In the 2017 National Electrical Code (NEC), there are plenty of tap rules in Sec. 240.21 and Sec. 240.92 for circuits not more than 1,000V. The same is true for transformer secondary conductor rules. Of course, if the tap rules and secondary conductor rules are used, then all of the qualifying criteria and conditions must be met for both taps and secondary conductors. However, all of these tap rules and secondary conductor rules only apply to circuits not more than 1,000V. There are no similar tap rules or transformer secondary conductor rules for circuits greater than 1,000V.
For medium- and high-voltage taps, it is evident there isn’t an allowable reduction in the size of conductors. The only mention of a tap for circuits greater than 1,000V is in Sec. 240.101(B) where it states: “(B) Feeder Taps. Conductors tapped to a feeder shall be permitted to be protected by the feeder overcurrent device where that overcurrent device also protects the tap conductor.” So when tapping a medium- or high-voltage conductor, the tap would effectively be required to be the same wire size as the tapped conductor. But it can get more complicated than just making the tap the same size as the tapped conductor. For instance, short-circuit calculations and protective device settings would need to be developed to ensure that a fault on a tap conductor can indeed trip the overcurrent device.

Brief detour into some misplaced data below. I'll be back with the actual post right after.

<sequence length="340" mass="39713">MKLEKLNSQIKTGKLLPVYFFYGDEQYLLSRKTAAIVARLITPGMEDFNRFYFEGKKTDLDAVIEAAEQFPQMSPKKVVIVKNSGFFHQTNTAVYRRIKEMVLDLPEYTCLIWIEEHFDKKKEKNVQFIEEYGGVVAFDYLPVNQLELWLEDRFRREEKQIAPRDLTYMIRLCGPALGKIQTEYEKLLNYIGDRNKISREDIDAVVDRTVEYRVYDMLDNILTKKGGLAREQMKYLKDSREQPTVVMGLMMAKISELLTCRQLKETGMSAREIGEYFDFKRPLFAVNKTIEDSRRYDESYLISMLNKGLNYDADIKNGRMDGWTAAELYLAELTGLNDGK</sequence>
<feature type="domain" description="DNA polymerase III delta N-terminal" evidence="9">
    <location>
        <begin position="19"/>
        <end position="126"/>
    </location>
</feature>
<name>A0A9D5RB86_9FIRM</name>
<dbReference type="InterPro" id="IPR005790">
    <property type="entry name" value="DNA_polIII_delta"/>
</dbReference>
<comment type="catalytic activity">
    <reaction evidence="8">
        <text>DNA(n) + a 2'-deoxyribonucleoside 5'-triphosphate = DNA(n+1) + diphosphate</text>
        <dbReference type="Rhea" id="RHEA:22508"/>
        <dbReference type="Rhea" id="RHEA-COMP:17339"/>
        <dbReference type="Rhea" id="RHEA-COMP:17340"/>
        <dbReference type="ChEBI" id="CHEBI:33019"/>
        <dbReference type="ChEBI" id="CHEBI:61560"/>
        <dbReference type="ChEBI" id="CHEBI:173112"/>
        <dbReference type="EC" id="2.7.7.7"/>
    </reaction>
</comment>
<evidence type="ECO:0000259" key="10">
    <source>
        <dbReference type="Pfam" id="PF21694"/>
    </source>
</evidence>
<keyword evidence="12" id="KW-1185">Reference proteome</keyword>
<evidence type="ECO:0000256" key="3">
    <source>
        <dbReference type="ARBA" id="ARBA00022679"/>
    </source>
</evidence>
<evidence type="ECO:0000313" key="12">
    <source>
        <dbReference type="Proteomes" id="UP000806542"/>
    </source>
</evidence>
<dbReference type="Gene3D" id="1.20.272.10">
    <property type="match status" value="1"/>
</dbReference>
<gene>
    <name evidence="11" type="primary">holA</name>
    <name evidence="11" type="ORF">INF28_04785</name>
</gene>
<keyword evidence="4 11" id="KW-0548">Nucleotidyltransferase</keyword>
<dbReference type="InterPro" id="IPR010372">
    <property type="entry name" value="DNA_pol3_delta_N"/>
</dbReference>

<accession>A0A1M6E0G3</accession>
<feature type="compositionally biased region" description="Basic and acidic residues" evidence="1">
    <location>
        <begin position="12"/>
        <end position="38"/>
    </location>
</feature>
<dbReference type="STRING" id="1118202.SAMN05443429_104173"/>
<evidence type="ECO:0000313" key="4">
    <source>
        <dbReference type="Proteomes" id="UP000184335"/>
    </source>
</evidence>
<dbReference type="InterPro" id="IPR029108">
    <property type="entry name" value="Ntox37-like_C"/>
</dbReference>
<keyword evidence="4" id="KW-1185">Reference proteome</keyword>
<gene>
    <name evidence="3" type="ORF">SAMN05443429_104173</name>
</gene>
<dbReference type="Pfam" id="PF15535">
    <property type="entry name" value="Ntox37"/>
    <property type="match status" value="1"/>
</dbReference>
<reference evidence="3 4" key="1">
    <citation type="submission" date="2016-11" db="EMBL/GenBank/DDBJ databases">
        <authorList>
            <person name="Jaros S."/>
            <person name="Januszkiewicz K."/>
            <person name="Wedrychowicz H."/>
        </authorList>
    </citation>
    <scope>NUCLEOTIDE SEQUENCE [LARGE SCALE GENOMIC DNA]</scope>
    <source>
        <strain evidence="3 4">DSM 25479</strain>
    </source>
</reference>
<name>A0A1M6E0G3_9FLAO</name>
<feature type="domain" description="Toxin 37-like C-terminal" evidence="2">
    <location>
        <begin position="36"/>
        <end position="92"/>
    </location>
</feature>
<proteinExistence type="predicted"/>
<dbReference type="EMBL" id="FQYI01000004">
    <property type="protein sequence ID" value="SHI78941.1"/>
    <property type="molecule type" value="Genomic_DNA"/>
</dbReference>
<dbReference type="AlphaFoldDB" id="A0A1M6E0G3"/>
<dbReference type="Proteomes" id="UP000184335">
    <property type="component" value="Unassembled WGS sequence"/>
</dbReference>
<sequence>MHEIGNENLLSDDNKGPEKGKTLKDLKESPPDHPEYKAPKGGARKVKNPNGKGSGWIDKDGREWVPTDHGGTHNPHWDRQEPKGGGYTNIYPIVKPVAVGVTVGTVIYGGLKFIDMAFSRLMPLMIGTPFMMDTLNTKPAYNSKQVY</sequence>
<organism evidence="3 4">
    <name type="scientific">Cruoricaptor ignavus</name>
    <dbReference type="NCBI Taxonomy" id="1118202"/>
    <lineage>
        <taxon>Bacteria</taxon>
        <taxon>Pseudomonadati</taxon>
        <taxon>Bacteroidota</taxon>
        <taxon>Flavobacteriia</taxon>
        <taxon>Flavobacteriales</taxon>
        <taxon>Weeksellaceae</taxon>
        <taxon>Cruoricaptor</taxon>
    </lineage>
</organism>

As far as medium- and high-voltage transformer secondary conductors are concerned, it is very common for voltages of 4.16kV and 13.8kV to employ cable bus or bus duct from the secondary terminals of the transformer to the main overcurrent protective device in the downstream switchgear without overcurrent protection at the transformer secondary terminals. This is allowed by Sec. 240.100, which allows these circuits to be designed under engineering supervision. The engineer will do short-circuit calculations and protective device settings to ensure that the secondary conductors are protected.
It should be noted, there isn’t a definition for “engineering supervision” in the Code. However, it is typically interpreted to mean supervision by a qualified, licensed, professional engineer.
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